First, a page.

BANGKOK: Human rights groups Friday condemned the Thai authorities for sentencing five alleged Muslim separatists to death, saying the punishment would do little to promote peace in the violence-racked south.
The men were convicted on Wednesday by the Pattani provincial court for shooting dead four soldiers in July 2013, Thai Rath, the country’s largest circulation newspaper, reported.
They were named as Ismail Daong, Masahadi Methor, Gordae Jatae, Nimuhammud Niseng, and Hisbulloh Buesa.
Violence in Thailand’s Muslim-majority south has left thousands dead — the majority civilians — since 2004 across the southernmost provinces of Pattani, Narathiwat and Yala, which were annexed more than a century ago by Thailand.
Human rights activists hit out at the sentences in a region where the Thai military is often accused of acting with impunity.
“The death penalty is a human rights violation in itself and will do nothing to stem the tide of violence in Thailand’s south,” Rupert Abbott, Amnesty International’s Southeast Asia research director, told AFP.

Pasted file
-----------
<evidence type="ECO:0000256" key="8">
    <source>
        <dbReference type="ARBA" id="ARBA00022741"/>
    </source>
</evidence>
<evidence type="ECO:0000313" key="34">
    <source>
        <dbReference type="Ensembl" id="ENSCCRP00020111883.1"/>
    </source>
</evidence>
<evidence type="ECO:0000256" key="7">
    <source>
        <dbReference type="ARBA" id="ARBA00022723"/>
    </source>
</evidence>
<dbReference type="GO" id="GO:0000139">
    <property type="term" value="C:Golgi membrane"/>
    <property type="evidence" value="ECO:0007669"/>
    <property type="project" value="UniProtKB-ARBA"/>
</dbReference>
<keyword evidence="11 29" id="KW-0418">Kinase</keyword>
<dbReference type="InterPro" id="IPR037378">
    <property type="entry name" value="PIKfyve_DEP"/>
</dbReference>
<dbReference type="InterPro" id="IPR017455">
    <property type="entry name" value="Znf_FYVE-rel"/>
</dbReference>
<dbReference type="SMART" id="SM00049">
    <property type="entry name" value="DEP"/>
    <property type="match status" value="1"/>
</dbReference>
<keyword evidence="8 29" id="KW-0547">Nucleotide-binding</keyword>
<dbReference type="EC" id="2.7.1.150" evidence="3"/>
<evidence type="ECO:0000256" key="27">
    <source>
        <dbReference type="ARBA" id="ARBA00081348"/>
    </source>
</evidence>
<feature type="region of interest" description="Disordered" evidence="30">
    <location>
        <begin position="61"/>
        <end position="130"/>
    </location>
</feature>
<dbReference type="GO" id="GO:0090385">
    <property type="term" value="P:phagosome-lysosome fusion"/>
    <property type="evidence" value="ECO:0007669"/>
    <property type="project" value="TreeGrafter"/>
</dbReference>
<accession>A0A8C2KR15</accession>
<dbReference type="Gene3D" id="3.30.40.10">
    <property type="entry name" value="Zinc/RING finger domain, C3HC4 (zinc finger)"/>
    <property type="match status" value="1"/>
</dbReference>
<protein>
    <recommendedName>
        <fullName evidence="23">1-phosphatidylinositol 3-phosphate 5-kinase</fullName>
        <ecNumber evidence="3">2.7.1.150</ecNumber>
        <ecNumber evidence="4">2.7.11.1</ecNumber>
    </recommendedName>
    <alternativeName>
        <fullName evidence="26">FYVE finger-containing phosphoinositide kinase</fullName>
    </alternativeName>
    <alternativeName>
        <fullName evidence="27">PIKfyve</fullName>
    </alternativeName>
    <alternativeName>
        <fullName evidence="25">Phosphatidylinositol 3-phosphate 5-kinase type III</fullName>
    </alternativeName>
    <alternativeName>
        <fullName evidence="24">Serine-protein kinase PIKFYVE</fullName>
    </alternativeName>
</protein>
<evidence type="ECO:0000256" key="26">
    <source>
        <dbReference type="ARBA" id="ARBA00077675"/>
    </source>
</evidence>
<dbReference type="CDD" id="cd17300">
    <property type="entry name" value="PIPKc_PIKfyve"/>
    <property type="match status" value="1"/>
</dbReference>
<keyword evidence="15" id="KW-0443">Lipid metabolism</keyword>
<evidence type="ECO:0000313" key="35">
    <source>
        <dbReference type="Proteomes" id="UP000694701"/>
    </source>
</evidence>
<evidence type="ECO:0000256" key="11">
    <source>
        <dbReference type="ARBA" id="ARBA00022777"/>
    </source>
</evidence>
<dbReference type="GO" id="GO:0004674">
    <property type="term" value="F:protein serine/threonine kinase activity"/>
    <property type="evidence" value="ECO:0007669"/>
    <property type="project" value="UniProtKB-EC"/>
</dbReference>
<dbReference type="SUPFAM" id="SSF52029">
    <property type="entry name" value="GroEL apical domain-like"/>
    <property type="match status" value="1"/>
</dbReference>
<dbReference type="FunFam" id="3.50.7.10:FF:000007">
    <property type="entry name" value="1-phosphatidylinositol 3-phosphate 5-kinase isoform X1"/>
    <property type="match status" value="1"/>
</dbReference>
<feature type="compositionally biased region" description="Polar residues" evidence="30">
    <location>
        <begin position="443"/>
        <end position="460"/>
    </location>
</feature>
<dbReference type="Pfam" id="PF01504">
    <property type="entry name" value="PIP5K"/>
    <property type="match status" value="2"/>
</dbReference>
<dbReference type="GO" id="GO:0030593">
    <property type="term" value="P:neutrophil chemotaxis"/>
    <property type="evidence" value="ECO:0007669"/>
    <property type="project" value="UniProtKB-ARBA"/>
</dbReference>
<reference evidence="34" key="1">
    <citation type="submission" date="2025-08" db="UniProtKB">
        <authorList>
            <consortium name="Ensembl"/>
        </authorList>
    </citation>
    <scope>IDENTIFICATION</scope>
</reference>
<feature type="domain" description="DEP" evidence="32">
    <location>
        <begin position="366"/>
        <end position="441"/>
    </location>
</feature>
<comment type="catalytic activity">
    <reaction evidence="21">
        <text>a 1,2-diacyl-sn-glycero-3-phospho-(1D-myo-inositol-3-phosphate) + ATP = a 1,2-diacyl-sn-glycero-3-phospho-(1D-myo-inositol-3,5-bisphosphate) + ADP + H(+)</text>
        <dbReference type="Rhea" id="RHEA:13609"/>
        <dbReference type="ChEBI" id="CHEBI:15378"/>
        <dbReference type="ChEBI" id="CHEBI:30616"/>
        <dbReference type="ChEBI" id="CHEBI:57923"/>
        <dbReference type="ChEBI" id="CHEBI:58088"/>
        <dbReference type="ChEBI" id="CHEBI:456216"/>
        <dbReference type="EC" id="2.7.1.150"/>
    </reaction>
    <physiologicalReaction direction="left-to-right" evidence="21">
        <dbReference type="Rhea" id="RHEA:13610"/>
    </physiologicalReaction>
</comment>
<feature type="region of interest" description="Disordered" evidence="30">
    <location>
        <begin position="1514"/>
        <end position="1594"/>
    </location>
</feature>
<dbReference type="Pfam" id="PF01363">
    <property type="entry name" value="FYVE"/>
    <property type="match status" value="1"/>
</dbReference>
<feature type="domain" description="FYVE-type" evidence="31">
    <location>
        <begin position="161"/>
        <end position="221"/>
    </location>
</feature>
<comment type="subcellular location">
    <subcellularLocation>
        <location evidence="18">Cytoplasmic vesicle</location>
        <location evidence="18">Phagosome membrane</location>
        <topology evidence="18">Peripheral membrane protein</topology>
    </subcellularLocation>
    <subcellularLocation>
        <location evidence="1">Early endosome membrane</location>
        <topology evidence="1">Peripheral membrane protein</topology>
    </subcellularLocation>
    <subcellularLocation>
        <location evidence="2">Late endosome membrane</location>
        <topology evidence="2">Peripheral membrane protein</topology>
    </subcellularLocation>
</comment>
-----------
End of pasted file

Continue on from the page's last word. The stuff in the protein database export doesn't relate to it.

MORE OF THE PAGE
“It might be tempting for the Thai authorities to think of the death penalty as a quick fix to combating insecurity, but there is no evidence whatsoever that the threat of execution acts as a particular deterrent to crime.”
Andrea Giorgetta, from the International Federation of Human Rights (FIDH), added: “Thailand has repeatedly expressed its commitment to abolish the death penalty. Unfortunately, those promises are not backed by actions as lawmakers increase, rather than reduce, the number of capital crimes and courts continue to impose death sentences.”
Several rounds of peace talks with some rebel groups in the south came unstuck during months of street protests in Bangkok, which were eventually ended by a military coup in May.
The ruling junta has since loudly trailed its efforts to reboot the talks, which will be facilitated by neighbouring Malaysia, where many of the rebel leaders are believed to be holed up.
But in response to a recent slew of shootings and bomb attacks on civilian “soft” targets, Thailand has vowed to step up efforts to protect locals.
Earlier this month officials distributed hundreds of assault rifles to village volunteers in a move which critics said was at odds with a pledge to find peace to a decade-long conflict within a year.
According to the FIDH, there were 623 prisoners (572 men and 51 women) under death sentence in Thailand as of August 31 this year — most for drug related offences.
The last time a death sentence was carried out was in 2009 when two men convicted of drug trafficking were killed by lethal injection.
An official at Pattani provincial court declined to comment on the recent death sentences when contacted by AFP.